The Workers' Rights Center held a picket at La Baguette on the westside of Madison on Tuesday, June 3. Two weeks ago, a former cook from the French bakery on the far west side, came to the WRC because his employer said he would not give him his last check because he didn't give two weeks' notice when he quit. When the WRC staff person called the business, the owner acknowledged that they were not paying the worker his last two weeks' pay because he did not give them enough notice.
Between February and May WNPJ did trainings with multiple youth organizations in Madison and Milwaukee where they got a chance to create their own federal discretionary budget and discuss the priorities of their communities. This was part of a broader effort to encourage youth to make a video about what they would do with $1 Trillion if the could spend it on their communities.
(Photo: East Madison Community Center)
Photo: Defenders of the Harvest and Education Learning Project protest against mining at an Iron County Board meeting in 2013
Resolutions calling on the state to repeal the 2013 iron mining law, refuse any mining permits to Gogebic Taconite on state constitutional grounds, and undertake greater monitoring and oversight of air emissions at frac sand mines were each introduced by citizens at the Conservation Congress Spring Hearings in more than a third of Wisconsin's 72 counties, and passed by at least a 2:1 margin statewide! This huge success was due to the efforts of dozens of people around the state--many of whom had never been to a Conservation Congress hearing before this year--coordinated by WNPJ and the Sierra Club.
Members of the Wisconsin Coalition to Ground the Drones and End the Wars and Wisconsin Network for Peace and Justice organized a statewide lobby week against drone warfare during which time visits or calls were made to all eight Congressional offices around the state between January 15-21 as we commemorated the birthday of Dr. Martin Luther King Jr., prophet for peace and nonviolence.
Two scary bills fail to reach votes in the state Senate and Assembly. Click on the titles to read the whole stories.
Mining bill headed back to drawing board. Sen. Tom Tiffany is taking Senate Bill 349 back to the drawing board after a ten hours of testimony from environmentalists and local governments. The bill would have severely limited the control that local governments could exert over frac sand and other non-mettalic mining operations in their jurisdictions. Tiffany plans to revamp the legislation and reintroduce it, though probably not for another year. Kim Lamoreaux, Baraboo News Republic, 10/30/13.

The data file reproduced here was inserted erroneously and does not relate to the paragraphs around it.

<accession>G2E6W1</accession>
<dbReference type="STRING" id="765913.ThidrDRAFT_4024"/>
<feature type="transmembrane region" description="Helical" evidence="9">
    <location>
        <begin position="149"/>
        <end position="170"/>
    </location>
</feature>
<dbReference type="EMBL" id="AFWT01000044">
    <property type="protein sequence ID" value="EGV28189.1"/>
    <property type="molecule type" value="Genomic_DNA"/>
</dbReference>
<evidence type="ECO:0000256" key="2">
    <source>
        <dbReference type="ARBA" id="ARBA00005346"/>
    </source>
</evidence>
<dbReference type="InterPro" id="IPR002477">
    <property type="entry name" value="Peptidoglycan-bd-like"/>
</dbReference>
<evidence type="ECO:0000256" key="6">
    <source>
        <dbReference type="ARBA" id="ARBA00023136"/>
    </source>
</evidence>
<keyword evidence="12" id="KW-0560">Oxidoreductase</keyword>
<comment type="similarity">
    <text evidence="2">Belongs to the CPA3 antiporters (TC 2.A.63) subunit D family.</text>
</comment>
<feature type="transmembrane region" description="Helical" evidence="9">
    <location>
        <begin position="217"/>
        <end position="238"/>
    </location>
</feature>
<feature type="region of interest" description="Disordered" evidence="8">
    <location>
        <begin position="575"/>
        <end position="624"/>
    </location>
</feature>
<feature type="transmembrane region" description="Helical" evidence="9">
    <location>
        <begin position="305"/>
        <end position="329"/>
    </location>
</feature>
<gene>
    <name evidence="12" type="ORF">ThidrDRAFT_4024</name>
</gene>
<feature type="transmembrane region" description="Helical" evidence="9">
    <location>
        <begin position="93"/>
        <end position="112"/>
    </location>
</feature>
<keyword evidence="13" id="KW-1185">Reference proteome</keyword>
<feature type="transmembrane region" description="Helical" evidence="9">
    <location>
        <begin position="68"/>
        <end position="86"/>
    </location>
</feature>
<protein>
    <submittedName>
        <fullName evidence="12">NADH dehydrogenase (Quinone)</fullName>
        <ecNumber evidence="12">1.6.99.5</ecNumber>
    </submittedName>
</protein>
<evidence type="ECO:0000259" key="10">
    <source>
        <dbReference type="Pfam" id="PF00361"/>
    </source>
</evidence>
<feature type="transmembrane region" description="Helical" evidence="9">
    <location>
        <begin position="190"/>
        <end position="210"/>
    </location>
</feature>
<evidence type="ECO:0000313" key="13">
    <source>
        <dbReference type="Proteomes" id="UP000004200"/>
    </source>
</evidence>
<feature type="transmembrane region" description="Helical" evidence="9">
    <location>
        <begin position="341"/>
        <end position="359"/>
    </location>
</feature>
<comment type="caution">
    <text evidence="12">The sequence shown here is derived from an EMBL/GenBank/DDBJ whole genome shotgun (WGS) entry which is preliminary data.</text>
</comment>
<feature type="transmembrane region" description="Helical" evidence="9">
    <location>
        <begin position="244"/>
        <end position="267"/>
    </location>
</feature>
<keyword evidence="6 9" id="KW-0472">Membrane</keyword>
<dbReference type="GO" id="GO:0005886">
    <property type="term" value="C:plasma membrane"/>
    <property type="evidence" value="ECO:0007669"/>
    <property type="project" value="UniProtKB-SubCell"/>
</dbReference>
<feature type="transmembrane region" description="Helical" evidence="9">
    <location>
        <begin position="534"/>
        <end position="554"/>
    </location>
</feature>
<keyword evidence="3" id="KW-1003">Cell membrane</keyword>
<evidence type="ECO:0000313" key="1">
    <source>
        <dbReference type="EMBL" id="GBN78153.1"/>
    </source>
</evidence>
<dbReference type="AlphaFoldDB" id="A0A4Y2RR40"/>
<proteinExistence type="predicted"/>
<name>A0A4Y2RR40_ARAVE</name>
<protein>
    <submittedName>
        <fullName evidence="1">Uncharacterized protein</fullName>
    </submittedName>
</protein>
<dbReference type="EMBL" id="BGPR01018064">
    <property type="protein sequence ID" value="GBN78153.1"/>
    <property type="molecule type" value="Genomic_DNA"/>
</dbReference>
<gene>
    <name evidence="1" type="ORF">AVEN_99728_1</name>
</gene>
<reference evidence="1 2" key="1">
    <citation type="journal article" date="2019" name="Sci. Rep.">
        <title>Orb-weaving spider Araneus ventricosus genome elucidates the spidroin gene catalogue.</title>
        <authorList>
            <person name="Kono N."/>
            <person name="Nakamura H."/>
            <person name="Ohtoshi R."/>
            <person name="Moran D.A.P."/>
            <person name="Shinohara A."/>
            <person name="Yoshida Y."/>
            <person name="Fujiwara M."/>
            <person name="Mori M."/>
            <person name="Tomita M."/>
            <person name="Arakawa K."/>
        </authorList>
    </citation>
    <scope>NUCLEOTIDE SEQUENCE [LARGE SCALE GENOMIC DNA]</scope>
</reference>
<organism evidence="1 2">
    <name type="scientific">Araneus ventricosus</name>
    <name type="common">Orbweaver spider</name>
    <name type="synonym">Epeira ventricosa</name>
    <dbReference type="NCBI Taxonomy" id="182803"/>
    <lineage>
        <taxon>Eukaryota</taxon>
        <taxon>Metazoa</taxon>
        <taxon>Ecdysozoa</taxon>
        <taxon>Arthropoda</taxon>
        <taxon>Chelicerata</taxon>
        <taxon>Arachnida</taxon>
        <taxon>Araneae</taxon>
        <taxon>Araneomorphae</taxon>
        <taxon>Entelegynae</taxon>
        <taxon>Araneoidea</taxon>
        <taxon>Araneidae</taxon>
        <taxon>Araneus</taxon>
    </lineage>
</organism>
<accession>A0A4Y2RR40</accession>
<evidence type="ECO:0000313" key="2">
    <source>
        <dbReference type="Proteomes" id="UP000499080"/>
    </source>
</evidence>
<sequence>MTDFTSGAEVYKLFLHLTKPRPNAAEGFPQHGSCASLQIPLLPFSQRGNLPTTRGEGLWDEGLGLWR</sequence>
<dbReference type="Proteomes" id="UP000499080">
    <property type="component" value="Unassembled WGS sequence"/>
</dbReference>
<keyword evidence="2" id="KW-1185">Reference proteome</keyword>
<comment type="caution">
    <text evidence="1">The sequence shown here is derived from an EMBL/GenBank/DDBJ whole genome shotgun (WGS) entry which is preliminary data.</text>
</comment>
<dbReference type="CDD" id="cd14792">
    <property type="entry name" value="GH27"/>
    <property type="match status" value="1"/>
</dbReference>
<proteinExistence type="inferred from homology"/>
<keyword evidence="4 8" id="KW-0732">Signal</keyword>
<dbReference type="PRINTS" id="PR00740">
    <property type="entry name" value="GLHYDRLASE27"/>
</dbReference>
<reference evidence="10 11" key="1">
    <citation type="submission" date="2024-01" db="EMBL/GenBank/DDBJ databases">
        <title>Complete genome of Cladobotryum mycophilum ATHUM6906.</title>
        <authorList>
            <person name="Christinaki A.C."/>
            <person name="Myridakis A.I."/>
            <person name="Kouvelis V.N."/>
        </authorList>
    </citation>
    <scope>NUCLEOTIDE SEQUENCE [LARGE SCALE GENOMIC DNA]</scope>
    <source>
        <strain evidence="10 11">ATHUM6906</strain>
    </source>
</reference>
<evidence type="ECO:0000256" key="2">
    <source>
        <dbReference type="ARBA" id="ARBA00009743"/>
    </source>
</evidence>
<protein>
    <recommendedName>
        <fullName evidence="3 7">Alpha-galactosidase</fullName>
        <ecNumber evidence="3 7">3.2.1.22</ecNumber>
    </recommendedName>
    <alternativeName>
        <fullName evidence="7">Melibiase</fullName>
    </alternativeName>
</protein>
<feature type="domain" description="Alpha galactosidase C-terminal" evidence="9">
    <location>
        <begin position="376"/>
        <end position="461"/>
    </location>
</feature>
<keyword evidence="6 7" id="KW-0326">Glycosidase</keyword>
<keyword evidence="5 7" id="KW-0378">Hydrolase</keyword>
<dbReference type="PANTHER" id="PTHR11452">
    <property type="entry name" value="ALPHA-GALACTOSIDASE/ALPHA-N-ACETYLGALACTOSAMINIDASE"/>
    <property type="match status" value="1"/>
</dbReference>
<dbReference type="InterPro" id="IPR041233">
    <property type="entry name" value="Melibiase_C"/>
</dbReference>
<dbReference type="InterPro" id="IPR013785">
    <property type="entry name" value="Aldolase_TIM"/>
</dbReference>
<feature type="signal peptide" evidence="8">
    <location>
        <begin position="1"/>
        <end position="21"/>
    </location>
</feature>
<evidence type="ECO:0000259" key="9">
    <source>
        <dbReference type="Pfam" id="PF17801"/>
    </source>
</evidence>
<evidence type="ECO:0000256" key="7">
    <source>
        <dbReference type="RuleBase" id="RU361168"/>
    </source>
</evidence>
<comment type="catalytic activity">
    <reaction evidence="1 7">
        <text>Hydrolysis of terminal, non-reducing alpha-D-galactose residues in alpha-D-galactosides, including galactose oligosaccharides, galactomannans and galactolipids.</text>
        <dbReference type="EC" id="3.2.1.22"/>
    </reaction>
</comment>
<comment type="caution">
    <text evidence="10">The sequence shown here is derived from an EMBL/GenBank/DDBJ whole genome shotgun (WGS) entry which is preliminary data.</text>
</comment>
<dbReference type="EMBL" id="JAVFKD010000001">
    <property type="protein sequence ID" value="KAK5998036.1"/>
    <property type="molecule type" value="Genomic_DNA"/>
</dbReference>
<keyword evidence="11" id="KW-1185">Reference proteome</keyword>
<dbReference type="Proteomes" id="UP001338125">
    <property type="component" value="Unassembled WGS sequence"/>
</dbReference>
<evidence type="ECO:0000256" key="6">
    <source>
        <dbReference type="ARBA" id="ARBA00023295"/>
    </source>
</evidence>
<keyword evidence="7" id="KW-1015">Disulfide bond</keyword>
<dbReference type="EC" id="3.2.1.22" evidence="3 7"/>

Bill allowing concealed weapons in schools won't get vote. The state Assembly will not be voting on a bill allowing concealed carry in schools. The bill in question would have applied only to off-duty, retired and out-of-state police officers. Joel Kleefisch, the bill's sponsor, planned to go ahead with a vote in the Assembly Criminal Justice Committee to expand the proposal to allow anyone with a concealed carry permit to carry guns in schools but concede that even in this Republican-controlled committee there were not enough votes to pass. Appleton Post-Crescent, 10/30/13.
Many thanks to all who joined us in La Crosse on Saturday for WNPJ's member assembly and 13th annual awards reception, with special thanks to our host Tracy Littlejohn and the Hmong Cultural and Community Center!
Our awardees included (from left to right in the picture) Peacemaker of the Year - Adult Babette Grunow, Lifetime Achievement Award winner Al Gedicks, Peacemaker of the Year - Senior Pat Popple, and Peacemaker of the Year - Youth Key Jackson. (Not pictured is our Dennis Bergren LGBTQ Advocacy Award winner Sharon Whitney, who was unable to attend.)
To see more pictures from the day, click here.
Last week, the Lower Wisconsin State Riverway Board voted 6 to 2 against a frac sand mine proposed next to the Wisconsin River, near the Iowa border.
Those who spoke at the Board's meeting were overwhelmingly opposed to the mine, as were the Board members themselves.
"The members felt that visual intrusions from potential dust and lighting would cause the activity to become visible from the river," explained the Board's director.
In other good environmental news, Entergy announced it would close its Vermont Yankee nuclear reactor at the end of 2014. The nuclear company said the reactor was "no longer financially viable."
Wisconsin's Kewaunee nuclear reactor was shut down in May, also due to economic factors.